Salesforce.com drives much of its feature updates based on its existing road map and requests from customers just like you. A few times a year, Salesforce.com comes out with a new release of its award-winning service. That’s the benefit of these cloud-based business applications, because the infrastructure isn’t maintained by you. Unlike traditional software upgrades, these releases are immediately available to all customers, and most features can be activated or deactivated when you’re ready to make the change. Keeping track of all the cool new updates that Salesforce.com releases can get a little overwhelming. The speed with which it’s able to roll out releases is often faster than our ability to write all about it! On the flip side, perhaps you do keep track of the newest features but you’ve been struggling with an apparent feature limitation or you’d like more advice on how to best implement a particular feature. Fortunately for us, both Salesforce.com and its community of users strongly believe in helping each other out to make every customer successful. Through a variety of channels, the Salesforce.com community shares best practices and offers suggestions and workarounds for even the toughest head-scratcher questions. Here, ouy learn about ten resources and tools that will help you get the most out of Salesforce. Salesforce Trailhead If you haven’t already, bookmark Salesforce Trailhead now. Whether you’re an administrator or end-user, here you’ll find entire interactive training modules with real scenarios that help you learn various aspects of Salesforce. As you complete modules in various tracks, you’ll earn badges that you can proudly share online. Salesforce has also moved its certification maintenance to this site, so you will have to get familiar with Trailhead if you plan on becoming Salesforce certified. Dreamforce Conference Dreamforce is Salesforce.com’s annual product conference that brings together developers, system administrators, and end-user business folks to learn from, network with, and party alongside product experts from Salesforce.com, as well as the ecosystem at large. Make the trek to San Francisco, and get inspired with all the great things Salesforce can do for your company. Salesforce Trailblazer Community Online within the Salesforce Trailblazer Community, you can post or vote for new product ideas, see what other users are requesting, and ask and answer questions related to configuration or code. Not only do you get to see what the masses are clamoring for, but you also get to see Salesforce.com employees, partners, and customers joining together to provide feedback and assistance. Salesforce.com Local User Groups One of the best ways to regularly find out about upcoming features, hear about third-party vendor integrations, network with your peers, and provide product feedback is to join a local user group. You’ll get to learn from and share tips with fellow customers in your vicinity. Search for your city in Trailblazer Community Groups. You can also go to success.salesforce.com and click the Community Groups by Region category in the left sidebar. If you don’t see your city, think about starting your own group. Salesforce Trailhead Academy One of the best ways to become an expert and have an opportunity to ask an expert about your company’s particular use of Salesforce is to be trained by Salesforce.com. Then you can be your company’s expert and spearhead further ideas of using Salesforce to make your business processes run smoother. You find classes for every user role, and for every budget. If you’ll be configuring and customizing Salesforce, you can find a series of certifications so that you can tell others just how special you are, and can choose to do so virtually or in person. Visit Salesforce’s Trailhead Academy and look for options that meet your budget and learning style, then register! Salesforce Colored Favicons This browser extension is a small one but the impact is huge. If you are an admin, developer, or even a Salesforce power user, you know what it’s like to work in multiple orgs and keep track of multiple tabs. Salesforce Colored Favicons overrides the standard Salesforce favicon (or cloud icon on your browser tab) with a different color, based on the org. Additionally, if you have a sandbox open, it will display an ‘S’ so that you save time and don’t get confused or make updates in the wrong place. Field Trip Fields in Salesforce could be thought of as barnacles on a boat. Over time, custom fields get created, some get abandoned, and they grow and grow over time. On a regular basis, you should slough off those unused fields, just like barnacles are scraped off a boat. Abandoned fields can clutter up your instance with redundant-sounding fields that also clog up the report-building experience, and make onboarding new hires tedious when people can’t remember when a field is used or not. Field Trip (available on the AppExchange) is an oldie but a goodie. It is a free app that does some analysis on fields in an object, and lets you know what percentage of those object records have data in that field. Of course, you need a sense as to what percentage an often-used field might have, so you can compare that to a less-used field. This tool gives you an initial start when it comes to cleaning up abandoned fields. ORGanizer ORGanizer is another nifty little browser extension that lets users forget about their usernames and passwords to the multiple orgs and instances of Salesforce they have to access on a regular basis. You can even use ORGanizer in incognito mode if you are an admin who needs to login as other users in a different tab! This little feature will save loads of time if you are an admin or developer with hands on the keyboard. Perm Comparator If you work with sales teams, and multiple teams in general, you’ll inevitably have different profiles and permissions for your disparate groups. Especially if you work for a large multinational company, these permissions can get massive and unwieldy. Perm Comparator is built on Heroku and has an easy to use interface that allows you to select different users and see exactly which permissions are not shared between them. Comparing permissions among different users is a huge timesaver in many sticky situations and allows you to get rid of the guesswork and long menial hours of work at the click of a button. Gmail sidebar in Salesforce Another browser extension is called Salesforce and allows you to add a Salesforce sidebar directly within your Gmail application. Using this you can search and view records in Salesforce without switching tabs or browser windows. You can also create emails using Salesforce templates, log emails in Salesforce, and even create new records all from within the sidebar widget. Salesforce wants to make life easier for you. Take the time to choose your favorite productivity tools and you'll see a rise in productivity.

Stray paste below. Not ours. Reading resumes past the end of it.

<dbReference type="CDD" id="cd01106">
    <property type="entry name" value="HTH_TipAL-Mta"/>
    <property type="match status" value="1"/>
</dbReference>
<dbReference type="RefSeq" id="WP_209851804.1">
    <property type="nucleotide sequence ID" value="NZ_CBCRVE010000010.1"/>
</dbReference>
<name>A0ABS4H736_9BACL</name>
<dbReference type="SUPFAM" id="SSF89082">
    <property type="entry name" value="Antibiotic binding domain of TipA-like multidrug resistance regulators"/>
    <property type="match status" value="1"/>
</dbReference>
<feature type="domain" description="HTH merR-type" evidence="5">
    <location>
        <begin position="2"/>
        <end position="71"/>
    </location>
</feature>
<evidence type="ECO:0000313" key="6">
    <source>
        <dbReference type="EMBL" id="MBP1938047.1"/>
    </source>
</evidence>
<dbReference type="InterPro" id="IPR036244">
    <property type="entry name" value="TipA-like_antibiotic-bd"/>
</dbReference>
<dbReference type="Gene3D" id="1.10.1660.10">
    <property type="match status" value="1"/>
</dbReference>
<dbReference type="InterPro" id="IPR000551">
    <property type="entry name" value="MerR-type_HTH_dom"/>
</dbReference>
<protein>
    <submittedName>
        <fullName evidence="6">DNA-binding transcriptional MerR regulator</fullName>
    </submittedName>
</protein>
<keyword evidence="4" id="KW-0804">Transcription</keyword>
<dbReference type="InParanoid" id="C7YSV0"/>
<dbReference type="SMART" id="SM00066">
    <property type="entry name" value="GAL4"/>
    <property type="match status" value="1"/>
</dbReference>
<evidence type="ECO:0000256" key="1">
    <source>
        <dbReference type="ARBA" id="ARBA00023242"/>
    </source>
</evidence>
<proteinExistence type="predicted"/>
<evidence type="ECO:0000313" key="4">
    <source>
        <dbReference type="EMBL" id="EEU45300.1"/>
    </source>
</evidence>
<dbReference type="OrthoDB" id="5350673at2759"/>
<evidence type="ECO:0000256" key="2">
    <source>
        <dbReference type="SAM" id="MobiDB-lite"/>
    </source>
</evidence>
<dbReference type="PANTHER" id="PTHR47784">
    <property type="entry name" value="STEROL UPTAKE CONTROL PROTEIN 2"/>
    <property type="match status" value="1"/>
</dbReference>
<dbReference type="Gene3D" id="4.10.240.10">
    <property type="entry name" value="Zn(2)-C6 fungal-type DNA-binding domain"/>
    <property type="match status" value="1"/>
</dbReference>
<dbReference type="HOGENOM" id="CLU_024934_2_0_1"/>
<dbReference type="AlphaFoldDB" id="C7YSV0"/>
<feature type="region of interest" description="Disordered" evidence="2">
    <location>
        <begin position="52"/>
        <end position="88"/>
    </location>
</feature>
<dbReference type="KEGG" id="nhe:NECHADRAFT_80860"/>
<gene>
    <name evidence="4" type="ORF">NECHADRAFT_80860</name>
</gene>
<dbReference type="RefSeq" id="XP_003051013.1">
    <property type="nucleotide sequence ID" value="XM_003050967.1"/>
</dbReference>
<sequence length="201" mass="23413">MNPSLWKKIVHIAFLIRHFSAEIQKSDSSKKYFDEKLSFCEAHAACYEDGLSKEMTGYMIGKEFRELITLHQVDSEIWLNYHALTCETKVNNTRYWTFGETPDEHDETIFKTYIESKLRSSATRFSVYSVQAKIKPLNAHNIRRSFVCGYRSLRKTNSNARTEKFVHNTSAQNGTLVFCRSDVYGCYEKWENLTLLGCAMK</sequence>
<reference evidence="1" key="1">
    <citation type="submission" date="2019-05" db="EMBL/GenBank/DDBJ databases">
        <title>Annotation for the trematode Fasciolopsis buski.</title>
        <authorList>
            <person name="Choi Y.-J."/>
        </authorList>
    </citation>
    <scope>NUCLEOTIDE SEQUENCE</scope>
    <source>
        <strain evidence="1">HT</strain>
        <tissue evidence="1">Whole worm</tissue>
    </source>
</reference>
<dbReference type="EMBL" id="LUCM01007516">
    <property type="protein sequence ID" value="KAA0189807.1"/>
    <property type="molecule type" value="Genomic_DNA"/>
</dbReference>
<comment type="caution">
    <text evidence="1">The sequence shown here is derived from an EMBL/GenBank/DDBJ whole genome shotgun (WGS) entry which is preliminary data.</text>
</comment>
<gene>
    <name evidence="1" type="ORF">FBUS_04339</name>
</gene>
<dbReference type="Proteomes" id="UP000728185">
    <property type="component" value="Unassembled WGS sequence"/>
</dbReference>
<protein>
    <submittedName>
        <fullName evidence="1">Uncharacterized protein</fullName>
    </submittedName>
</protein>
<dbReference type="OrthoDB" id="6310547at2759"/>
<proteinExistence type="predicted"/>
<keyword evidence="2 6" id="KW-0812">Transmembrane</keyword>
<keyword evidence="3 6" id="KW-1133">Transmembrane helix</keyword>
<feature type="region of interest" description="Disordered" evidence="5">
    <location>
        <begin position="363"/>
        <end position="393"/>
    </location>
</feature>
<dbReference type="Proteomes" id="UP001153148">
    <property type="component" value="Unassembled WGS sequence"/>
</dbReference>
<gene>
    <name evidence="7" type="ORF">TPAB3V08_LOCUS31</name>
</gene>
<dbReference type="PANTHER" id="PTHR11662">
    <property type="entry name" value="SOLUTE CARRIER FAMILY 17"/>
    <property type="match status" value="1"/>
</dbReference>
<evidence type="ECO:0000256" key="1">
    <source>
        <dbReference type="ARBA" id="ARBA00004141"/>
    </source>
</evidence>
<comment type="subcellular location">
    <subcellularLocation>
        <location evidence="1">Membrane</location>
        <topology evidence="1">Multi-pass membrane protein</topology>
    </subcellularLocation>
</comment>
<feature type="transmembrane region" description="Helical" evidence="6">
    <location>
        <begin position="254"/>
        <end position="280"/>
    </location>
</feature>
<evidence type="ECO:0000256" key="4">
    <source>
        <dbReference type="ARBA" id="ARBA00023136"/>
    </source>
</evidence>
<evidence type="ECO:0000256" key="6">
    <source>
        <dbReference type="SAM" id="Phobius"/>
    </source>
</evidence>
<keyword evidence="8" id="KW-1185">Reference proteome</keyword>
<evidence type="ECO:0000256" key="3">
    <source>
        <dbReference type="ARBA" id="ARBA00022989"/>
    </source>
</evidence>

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Salesforce Cloud Apps: An Intro to Sales Cloud, Marketing Cloud, and Service Cloud